July 25, 2014

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Groundbreaking held for long-awaited Grafton splash park

Blake Rozanski, 20 months, attended Monday’s ground-breaking for the splash pad at North Park in Grafton. BRUCE BISHOP/CHRONICLE

Blake Rozanski, 20 months, attended Monday’s ground-breaking for the splash pad at North Park in Grafton. BRUCE BISHOP/CHRONICLE

GRAFTON — The relative balminess of 40 degrees Monday — never mind the winter storm watch that came out later in the day — made it perfect for touting a new splash pad to be built for the summer.

“It’s been a tough winter, but it will warm up,” Gregg Miller, president of the Grafton Midview Kiwanis, said as he and others waited to take part in a ceremonial groundbreaking for the village’s long-anticipated Grafton Midview Splash Station at North Park.

The first phase of the 1,900-square-foot Splash Station is set to open about Memorial Day and will feature a series of ground-mounted spray nozzles to cool youngsters on hot summer days.

“It’s been a long process,” Mayor Megan Flanigan said, noting discussion of the project at a Village Council meeting she attended as a resident before being elected in November 2011.

Miller agreed.

“It went through a lot of changes,” Miller said, which ranged from state regulations for such projects, and new Kiwanis and village leadership, to three designs.

“At first they were talking about something about 2,700 square feet in size, and then it went down to 800 to 900 square feet, which was too small,” Miller said.

The project first was discussed in 2009 when the Grafton Kiwanis was looking for a new attraction to add to one of the village’s parks.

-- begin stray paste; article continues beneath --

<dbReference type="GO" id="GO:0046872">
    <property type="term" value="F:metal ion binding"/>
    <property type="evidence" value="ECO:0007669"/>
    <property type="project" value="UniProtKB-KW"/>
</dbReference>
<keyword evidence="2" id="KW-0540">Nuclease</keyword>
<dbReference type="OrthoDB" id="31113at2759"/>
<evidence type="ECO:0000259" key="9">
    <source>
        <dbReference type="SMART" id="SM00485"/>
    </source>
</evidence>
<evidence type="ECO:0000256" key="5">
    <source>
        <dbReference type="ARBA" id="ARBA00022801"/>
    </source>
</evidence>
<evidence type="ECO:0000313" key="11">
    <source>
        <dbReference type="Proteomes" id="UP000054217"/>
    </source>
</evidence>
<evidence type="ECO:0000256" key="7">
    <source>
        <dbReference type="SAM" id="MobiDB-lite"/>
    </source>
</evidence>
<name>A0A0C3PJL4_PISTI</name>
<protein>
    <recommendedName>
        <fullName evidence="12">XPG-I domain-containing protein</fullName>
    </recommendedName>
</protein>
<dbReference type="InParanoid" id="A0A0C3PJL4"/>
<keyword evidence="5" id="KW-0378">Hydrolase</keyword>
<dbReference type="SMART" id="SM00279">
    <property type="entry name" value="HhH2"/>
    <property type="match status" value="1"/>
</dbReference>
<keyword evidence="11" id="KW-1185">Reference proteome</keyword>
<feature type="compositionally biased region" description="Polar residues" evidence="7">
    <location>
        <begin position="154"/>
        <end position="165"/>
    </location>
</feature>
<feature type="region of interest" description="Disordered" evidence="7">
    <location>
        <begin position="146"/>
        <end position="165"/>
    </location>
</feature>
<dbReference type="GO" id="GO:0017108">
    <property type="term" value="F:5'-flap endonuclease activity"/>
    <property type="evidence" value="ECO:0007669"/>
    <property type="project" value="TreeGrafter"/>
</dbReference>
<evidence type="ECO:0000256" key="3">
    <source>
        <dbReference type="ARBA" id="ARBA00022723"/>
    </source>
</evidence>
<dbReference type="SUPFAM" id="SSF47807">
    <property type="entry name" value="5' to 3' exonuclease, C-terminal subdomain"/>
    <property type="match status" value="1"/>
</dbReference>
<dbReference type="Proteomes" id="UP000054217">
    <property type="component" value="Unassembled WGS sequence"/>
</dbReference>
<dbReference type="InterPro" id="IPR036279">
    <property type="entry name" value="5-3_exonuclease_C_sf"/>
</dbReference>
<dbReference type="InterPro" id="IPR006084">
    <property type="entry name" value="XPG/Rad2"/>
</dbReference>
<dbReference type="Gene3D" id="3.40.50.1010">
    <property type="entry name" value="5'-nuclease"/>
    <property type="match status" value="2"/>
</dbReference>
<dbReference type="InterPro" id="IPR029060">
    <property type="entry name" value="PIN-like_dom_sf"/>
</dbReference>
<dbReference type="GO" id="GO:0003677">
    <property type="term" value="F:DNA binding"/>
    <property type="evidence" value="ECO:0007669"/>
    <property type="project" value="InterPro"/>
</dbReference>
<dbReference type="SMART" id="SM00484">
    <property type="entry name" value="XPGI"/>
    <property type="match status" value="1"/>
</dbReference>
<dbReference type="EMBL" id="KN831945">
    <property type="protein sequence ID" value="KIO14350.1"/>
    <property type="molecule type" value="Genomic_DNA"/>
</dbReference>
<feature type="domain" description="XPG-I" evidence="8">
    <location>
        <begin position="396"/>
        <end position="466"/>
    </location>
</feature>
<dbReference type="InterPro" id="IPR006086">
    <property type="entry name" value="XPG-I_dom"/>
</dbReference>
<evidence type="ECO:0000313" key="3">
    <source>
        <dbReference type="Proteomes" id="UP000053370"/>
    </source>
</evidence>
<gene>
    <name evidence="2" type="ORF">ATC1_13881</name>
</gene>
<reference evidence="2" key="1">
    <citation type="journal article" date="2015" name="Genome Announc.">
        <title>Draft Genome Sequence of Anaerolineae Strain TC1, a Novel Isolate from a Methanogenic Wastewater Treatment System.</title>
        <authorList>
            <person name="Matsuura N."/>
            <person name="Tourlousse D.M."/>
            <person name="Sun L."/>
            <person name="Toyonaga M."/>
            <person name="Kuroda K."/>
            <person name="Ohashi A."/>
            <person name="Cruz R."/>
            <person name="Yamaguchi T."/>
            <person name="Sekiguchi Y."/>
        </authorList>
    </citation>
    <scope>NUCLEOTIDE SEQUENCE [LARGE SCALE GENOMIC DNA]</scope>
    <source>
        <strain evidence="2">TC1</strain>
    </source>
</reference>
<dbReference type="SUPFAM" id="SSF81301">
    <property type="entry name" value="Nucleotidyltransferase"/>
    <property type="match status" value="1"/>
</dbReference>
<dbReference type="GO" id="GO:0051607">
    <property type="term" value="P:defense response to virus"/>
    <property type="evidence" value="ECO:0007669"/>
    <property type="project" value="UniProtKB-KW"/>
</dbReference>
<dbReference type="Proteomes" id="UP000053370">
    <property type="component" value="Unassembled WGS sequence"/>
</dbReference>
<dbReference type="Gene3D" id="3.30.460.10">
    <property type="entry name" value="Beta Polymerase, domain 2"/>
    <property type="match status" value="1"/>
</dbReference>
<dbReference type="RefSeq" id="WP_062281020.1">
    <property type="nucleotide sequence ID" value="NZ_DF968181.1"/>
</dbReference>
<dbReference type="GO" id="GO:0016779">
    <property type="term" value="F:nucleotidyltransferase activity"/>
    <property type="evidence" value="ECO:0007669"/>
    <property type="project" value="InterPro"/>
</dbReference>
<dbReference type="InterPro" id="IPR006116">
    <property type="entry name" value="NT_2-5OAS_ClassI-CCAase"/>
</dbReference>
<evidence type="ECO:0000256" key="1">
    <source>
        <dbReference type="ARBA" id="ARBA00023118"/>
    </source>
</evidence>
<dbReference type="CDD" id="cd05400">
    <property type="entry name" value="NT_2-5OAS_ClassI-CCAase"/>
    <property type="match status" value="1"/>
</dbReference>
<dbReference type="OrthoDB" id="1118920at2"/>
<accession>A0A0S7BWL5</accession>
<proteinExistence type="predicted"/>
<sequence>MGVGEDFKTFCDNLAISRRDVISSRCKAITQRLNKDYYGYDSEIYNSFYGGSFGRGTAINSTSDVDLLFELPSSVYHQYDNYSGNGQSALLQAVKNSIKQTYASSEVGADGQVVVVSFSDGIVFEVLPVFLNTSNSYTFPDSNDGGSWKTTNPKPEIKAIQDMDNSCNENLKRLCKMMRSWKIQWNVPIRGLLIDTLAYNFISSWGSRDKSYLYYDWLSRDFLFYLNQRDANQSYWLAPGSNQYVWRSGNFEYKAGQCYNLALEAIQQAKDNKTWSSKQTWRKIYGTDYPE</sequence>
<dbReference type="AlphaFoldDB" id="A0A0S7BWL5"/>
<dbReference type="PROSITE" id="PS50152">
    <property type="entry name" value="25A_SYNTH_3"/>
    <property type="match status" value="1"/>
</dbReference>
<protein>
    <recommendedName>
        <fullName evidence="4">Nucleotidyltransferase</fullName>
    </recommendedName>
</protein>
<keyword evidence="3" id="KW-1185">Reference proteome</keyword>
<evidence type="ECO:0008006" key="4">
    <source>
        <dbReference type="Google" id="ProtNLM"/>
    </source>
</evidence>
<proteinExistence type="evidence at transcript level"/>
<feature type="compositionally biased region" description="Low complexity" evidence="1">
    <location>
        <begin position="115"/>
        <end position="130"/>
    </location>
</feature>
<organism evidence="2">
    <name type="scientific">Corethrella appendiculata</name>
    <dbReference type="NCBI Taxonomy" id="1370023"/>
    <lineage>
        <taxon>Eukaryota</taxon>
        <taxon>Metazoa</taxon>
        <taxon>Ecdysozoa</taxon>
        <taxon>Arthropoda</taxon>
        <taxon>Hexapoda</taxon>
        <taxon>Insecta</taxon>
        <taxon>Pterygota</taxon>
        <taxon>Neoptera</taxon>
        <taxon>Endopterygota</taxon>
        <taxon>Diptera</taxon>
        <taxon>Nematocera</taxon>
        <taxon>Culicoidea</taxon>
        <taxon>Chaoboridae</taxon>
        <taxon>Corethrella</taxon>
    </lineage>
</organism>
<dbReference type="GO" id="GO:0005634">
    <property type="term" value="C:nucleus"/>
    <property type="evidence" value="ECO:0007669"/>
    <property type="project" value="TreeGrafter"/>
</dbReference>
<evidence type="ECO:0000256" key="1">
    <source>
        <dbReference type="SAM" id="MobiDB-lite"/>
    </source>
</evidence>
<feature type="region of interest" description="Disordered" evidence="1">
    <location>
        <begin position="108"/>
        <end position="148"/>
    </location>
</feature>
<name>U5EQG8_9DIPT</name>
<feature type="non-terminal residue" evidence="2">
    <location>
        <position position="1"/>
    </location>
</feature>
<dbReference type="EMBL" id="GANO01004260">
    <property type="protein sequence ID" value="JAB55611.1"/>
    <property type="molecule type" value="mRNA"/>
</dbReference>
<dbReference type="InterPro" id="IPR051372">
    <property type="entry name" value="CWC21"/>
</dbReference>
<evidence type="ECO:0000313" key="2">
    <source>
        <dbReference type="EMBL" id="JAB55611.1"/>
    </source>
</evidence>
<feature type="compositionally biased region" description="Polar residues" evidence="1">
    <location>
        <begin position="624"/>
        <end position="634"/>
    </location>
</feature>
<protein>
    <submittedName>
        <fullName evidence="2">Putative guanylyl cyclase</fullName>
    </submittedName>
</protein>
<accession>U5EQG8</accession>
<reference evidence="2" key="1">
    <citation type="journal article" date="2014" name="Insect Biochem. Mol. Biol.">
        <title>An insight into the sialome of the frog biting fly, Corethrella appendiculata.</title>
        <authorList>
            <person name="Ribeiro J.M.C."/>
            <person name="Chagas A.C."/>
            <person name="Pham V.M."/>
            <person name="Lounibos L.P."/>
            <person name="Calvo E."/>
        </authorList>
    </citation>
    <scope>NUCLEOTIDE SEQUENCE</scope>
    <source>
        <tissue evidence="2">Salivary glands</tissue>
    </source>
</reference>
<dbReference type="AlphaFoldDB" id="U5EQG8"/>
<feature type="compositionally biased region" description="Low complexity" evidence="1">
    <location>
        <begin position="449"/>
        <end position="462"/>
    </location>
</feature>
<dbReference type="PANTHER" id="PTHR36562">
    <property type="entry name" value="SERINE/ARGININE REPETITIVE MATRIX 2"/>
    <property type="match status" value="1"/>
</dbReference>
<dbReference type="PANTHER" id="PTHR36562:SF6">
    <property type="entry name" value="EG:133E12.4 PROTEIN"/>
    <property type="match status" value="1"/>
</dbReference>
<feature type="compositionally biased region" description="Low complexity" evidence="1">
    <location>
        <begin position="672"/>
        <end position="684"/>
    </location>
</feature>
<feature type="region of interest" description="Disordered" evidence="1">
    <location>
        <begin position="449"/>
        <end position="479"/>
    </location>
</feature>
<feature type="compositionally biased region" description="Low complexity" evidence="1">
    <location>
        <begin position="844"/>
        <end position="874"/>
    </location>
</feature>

The idea narrowed to a water park-style facility that would be simple to use, safe and accessible to everyone.

“While there will be a number of things for small children, it’s designed for everyone including older kids,” Miller said.

The Splash Station will join a picnic shelter, playground equipment, restrooms and a community room.

About $100,000 has already been raised through a combination of state and federal grants, donations and village capital improvement funds to construct a concrete foundation as well as below-ground water lines and other equipment including a pump house, Miller said.

Part of the reason for the project’s lengthy timeline was determining the scope of the water features and their cost.

Once state approvals were obtained, the project moved swiftly, said Alyson Moritz, village administrator, who said bids were received in January, and a contract awarded in February to Brookside Construction Co., a Toledo general contractor that has constructed similar splash pad projects in Medina, Lyndhurst and South Euclid.

Plans call for an additional $90,000 to be raised through fundraisers and donations to add other water attractions in the next couple of years. About $17,000 of that sum has been raised to date.

Those features include an 18-foot water tower that sprays water on those standing below, a “sluice” in which toddlers can immerse their hands as water runs past, water cannons that can be rotated for water “fights,” and a water slide built to resemble a train.

“By donating money, people can indicate which ‘toy’ they’d like to see at the park,” Miller said. “It helps people take ownership of the facility.”

Contact Steve Fogarty at 329-7146 or sfogarty@chroniclet.com.